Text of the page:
- Former Vice President Mike Pence jumped into the 2024 presidential race hitting Donald Trump from multiple angles.
- Pence directly addressed his falling out with Trump after their losing campaign to President Joe Biden and Vice President Kamala Harris in 2020.
- "My former running mate continues to insist that I had the right to overturn the election. President Trump was wrong then and he is wrong now," Pence said.
Former Vice President Mike Pence jumped into the 2024 presidential race Wednesday with a multi-pronged attack on Donald Trump, his former boss and the current front-runner in the race for the Republican nomination.
But even as he tore into Trump at greater length and in harsher terms than he ever has before, Pence touted his record in the "Trump-Pence administration," highlighting the challenges faced by his long-shot campaign.
"When Donald Trump ran for president in 2016 he promised to govern as a conservative. Together we did just that," Pence, who turned 64 on Wednesday, said in a kickoff speech in Iowa. "Today, he makes no such promise."
Pence entered the race later than most of his Republican competitors. Beyond Trump, Pence is competing against Florida Gov. Ron DeSantis, former South Carolina Gov. Nikki Haley, South Carolina Sen. Tim Scott, former New Jersey Gov. Chris Christie and a host of other names.
Pence, who filed paperwork Monday to officially launch his campaign, also directly addressed his falling out with Trump after their losing campaign to President Joe Biden and Vice President Kamala Harris in 2020.
Trump had pushed Pence to try to overturn their loss by rejecting key Electoral College votes while Pence was presiding over Congress in a ceremonial role on Jan. 6, 2021. Pence refused, and Trump denounced him for lacking the "courage" to challenge the already-certified election results.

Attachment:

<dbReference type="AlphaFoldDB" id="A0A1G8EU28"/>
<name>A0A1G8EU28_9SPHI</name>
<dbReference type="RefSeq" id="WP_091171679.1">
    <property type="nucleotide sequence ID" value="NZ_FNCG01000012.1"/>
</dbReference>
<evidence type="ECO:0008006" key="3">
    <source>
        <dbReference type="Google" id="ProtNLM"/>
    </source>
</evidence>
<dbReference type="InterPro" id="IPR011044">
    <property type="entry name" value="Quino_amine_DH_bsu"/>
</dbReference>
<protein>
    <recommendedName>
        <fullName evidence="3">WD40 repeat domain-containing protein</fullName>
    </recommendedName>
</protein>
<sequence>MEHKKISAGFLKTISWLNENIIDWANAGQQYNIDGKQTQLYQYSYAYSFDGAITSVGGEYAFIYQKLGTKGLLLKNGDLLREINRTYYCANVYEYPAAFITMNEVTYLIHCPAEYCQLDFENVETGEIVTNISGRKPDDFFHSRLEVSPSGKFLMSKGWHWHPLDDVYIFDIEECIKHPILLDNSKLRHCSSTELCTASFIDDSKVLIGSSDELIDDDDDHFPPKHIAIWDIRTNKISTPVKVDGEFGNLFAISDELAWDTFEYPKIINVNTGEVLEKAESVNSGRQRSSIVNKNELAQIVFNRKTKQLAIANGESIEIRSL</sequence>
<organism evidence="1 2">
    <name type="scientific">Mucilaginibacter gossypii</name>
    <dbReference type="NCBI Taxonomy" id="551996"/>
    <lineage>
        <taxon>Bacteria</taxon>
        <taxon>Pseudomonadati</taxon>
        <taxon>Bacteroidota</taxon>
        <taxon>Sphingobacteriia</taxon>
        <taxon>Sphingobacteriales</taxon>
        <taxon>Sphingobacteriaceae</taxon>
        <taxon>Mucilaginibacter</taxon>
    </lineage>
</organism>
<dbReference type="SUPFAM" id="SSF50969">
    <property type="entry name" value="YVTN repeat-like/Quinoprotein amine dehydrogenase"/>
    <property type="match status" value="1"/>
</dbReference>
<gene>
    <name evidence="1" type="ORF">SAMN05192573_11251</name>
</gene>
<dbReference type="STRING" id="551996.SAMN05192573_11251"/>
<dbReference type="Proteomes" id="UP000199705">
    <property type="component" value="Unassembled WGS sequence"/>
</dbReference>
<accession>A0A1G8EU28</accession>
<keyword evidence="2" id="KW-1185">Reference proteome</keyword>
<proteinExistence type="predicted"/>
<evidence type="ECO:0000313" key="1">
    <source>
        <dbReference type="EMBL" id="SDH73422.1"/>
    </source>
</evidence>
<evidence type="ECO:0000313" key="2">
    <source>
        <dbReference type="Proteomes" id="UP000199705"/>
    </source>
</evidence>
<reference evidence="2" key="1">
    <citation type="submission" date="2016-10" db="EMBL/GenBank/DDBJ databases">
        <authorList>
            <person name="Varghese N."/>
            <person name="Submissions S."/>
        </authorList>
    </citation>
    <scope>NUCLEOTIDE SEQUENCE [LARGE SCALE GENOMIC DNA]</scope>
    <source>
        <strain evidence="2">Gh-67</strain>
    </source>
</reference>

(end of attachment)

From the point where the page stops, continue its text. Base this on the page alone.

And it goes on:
A violent mob, spurred by Trump's lies about widespread election fraud, stormed the U.S. Capitol, forcing Pence and members of Congress to flee for their safety.
"President Trump's words were reckless. They endangered my family and everyone at the Capitol," Pence said. "The American people deserve to know that on that day, President Trump also demanded that I choose between him and the Constitution."
"I chose the Constitution, and I always will," Pence said. "My former running mate continues to insist that I had the right to overturn the election. President Trump was wrong then and he is wrong now."
"I have often prayed for him in the past few years," Pence said, "I had hoped he would come around and see that he had been misled about my role that day. But that was not to be," he added.
"I believe that anyone who puts themselves over the Constitution should never be president of the United States. And anyone who asks someone else to put them over the Constitution should never be president of the United States again," Pence said.
Pence, who preaches a more traditional brand of Republican social conservatism than Trump and another top contender, DeSantis, also took aim at Trump over his reluctance to take a hard stance on abortion.
"After leading the most pro-life administration in American history, Donald Trump and others in this race are retreating from the cause of the unborn," Pence said.
The highly polarizing issue became a central component of the 2022 midterm elections, following the Supreme Court ruling overturning the longstanding constitutional right to abortion. Democrats broadly outperformed Republicans, expanding their Senate majority and suffering smaller-than-expected losses in the House.
But Pence lamented that Trump treats abortion "as an inconvenience, even blaming election losses on overturning Roe v. Wade."
Pence served more than a decade in the U.S. House and one term as governor of Indiana before becoming Trump's running mate in his winning 2016 presidential campaign. He was seen as one of Trump's most loyal aides for all four years of his term.
But following their break over the 2020 election results, Pence has lost favor with a segment of Republican voters. Trump, meanwhile, remains the party's de facto leader, holding a commanding lead in polls of the primary race.
Pence's poll numbers are better than some of his competitors' but have mostly hovered around the low- to mid-single digits in surveys of the prospective primary field.